So the big bombshell that was dropped last Friday when FUNimation began its simulcast of Dance in the Vampire Bund was that the American distributor would be censoring scenes in both the online streaming version and DVD release. Although they would not specify what was being cut out, the scenes were obviously centered around the story’s main character, a female vampire in the body of a little child, and her knack for walking around topless with only a black thong on.
[...] after viewing the unedited as well as the Japanese broadcast edit of the series “Dance in the Vampire Bund,” we have determined the series contains controversial elements which, when taken out of context, could be objectionable to some audiences.
With this in mind and with approval of the licensor, we will edit select scenes from the series in streaming and home entertainment release. These are scenes which are inappropriate for U.S. viewing and are not essential to the storyline.
And the whole internet went ape over this.
“How dare they censor our anime!”
“What’s the big deal? The manga was far worse!”
“What about artistic expression?”
“What about freedom of speech?”
“I’m going to boycott this release and any other series FUNimation releases from now on!”
“At first they went for the lolicon, and I said nothing…”
Well, now let me say something.
I have been quite vocal on this blog through out the years against the idea of censorship. In fact, the second post I ever wrote for the Anime Almanac was a long rant in 2005 against VIZ Media for censoring one panel in the comic series I”s. On top of this, I have been a strong advocate against the criminalization of lolicon images in America, since I feel that no work of fiction should be made illegal no matter how vile or disgusting it might be.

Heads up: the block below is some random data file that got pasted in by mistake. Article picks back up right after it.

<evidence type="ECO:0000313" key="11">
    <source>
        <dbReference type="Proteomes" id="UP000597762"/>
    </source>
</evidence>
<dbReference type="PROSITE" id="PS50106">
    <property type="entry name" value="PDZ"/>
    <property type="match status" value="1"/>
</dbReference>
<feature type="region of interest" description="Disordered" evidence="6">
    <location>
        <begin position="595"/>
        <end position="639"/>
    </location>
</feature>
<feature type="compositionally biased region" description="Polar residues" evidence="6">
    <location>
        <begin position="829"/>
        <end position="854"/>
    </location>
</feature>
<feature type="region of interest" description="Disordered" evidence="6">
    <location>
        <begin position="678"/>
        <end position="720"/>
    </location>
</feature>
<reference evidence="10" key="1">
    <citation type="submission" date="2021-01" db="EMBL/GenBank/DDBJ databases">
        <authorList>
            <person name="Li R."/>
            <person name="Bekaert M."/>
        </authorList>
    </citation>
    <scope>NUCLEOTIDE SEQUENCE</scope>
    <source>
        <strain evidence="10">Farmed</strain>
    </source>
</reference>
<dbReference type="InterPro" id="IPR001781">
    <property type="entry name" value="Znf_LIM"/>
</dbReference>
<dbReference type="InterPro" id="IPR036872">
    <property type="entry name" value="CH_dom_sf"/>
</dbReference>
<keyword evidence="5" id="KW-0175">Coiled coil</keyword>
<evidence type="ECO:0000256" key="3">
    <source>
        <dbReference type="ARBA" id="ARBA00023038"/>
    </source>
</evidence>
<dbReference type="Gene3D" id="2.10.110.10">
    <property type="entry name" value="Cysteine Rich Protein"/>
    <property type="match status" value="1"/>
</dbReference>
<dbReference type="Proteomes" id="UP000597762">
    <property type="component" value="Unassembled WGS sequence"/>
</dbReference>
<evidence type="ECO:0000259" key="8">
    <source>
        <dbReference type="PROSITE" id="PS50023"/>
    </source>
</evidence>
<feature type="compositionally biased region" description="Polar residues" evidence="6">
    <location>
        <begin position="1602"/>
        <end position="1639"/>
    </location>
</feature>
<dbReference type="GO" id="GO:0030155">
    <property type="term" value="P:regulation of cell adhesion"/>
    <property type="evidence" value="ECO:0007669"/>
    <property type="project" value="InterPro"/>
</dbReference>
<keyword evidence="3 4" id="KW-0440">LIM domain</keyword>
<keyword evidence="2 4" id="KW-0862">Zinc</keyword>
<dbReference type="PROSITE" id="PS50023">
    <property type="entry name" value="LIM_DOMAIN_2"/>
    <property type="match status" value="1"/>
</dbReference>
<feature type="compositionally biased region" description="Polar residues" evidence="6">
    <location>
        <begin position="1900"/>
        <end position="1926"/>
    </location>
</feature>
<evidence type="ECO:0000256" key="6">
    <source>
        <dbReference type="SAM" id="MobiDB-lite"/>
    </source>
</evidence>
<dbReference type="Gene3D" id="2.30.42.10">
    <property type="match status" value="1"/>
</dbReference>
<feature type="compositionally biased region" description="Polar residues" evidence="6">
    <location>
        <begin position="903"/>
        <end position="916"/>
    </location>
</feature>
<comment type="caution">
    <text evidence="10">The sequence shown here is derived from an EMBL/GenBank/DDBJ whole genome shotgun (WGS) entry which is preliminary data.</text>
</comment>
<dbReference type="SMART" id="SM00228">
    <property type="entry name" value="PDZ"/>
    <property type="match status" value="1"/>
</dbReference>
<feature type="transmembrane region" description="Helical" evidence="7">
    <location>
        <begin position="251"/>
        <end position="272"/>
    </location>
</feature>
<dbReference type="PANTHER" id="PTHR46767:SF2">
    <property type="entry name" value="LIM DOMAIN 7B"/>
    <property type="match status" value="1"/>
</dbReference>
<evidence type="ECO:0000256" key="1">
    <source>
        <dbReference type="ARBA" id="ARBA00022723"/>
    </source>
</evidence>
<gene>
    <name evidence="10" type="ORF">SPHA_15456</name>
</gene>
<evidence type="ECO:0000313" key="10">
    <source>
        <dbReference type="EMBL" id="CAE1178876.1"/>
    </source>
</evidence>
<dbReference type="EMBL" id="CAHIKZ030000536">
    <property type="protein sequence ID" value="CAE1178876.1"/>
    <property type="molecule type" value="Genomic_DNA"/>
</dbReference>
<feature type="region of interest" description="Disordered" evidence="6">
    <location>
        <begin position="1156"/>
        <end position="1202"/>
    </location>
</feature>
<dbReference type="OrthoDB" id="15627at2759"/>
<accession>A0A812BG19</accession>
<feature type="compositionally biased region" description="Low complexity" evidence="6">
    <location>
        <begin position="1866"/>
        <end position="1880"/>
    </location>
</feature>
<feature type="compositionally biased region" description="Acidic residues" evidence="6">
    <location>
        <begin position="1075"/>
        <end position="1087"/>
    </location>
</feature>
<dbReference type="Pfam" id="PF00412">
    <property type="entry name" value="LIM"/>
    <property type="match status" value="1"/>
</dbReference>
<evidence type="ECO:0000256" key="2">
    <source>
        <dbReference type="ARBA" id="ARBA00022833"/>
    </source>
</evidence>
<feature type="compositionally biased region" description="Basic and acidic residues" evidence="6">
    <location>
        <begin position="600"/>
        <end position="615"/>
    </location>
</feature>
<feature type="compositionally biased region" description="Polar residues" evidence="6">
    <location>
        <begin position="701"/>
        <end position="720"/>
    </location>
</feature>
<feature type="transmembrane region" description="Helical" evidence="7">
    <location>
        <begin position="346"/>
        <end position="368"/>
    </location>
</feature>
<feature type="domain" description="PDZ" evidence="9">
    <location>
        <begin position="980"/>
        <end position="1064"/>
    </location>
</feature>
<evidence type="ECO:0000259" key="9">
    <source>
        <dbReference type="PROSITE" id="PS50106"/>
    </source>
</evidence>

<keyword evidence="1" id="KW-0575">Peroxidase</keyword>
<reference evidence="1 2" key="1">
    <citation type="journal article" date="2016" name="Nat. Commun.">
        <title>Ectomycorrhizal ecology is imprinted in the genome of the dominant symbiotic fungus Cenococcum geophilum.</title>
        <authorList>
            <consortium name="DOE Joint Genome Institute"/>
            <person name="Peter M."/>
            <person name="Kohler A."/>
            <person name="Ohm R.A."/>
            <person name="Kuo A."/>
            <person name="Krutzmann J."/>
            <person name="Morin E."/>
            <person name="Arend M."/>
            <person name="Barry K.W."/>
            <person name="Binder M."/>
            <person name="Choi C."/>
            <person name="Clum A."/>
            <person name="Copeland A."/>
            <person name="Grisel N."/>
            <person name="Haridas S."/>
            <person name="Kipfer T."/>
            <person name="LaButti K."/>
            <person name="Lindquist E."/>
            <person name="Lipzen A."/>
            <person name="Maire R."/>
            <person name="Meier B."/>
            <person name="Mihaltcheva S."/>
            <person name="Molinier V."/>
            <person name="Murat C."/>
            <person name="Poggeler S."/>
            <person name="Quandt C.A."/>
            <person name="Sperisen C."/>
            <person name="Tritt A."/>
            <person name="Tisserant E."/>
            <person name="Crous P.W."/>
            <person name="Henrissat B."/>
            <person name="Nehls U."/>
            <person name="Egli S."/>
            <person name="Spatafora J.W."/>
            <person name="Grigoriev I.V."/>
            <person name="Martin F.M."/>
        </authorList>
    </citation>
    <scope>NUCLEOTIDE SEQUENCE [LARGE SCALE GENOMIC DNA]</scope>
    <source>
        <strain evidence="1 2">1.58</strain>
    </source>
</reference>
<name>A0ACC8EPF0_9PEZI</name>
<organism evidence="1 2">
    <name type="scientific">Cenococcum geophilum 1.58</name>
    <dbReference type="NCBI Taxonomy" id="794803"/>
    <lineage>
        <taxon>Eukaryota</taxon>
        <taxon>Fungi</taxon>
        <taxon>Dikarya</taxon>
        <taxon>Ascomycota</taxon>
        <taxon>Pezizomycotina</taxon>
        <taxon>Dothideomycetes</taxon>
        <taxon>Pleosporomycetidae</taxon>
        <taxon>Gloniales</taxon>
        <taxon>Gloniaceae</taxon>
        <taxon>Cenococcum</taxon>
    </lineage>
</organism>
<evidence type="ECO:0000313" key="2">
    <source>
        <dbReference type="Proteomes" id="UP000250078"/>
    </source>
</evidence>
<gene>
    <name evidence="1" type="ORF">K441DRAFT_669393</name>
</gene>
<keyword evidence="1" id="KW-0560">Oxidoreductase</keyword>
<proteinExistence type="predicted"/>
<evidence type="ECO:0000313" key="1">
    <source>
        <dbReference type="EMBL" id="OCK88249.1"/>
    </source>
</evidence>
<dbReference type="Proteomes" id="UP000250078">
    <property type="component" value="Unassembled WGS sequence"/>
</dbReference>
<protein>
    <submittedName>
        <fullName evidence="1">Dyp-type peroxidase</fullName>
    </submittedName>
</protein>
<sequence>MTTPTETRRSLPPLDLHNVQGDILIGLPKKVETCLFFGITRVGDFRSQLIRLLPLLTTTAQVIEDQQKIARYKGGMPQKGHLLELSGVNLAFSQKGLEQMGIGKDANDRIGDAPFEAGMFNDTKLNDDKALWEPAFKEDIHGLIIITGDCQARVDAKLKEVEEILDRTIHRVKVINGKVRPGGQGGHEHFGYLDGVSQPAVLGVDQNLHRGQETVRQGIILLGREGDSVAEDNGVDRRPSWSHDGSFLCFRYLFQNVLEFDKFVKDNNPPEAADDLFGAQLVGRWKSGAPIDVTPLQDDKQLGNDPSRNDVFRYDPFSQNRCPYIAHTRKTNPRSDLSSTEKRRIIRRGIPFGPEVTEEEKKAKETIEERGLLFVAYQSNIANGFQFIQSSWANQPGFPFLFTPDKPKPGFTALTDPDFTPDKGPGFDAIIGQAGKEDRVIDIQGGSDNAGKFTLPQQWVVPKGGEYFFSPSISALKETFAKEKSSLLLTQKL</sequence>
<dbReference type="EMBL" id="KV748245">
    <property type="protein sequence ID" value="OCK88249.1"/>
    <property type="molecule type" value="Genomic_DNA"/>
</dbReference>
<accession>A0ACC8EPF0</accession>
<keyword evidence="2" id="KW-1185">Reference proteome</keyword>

But despite this type of background and years of advocating against such things, when this huge news came to light last Friday, I immediately understood why FUNimation had started doing this kind of censorship on their products.
And in fact, I completely support them in doing it.
So why is that? Why do I feel that FUNi censoring images in 2010 is justified while VIZ censoring manga in 2005 was complete bullshit? Am I just being biased towards the one company and not the other?
No, it’s because of the Handley case, people. The Handley case changed everything.
You may want to argue that lolicon is not technically illegal yet, and yes, you would be technically right. But the fact of that matter is that the two times the issue has been brought to American court, it’s ended with both dudes being sent to jail. As much as the manga community lashed out against these trials, these defendants were met with very little support from the general American public.
So they never really stood a chance of winning the case, and these landmark rulings have set a precedence that will not be ignored the next time the issue is brought to court. This means that we are more than likely to see more people sent to jail in the future because of what has just happened recently.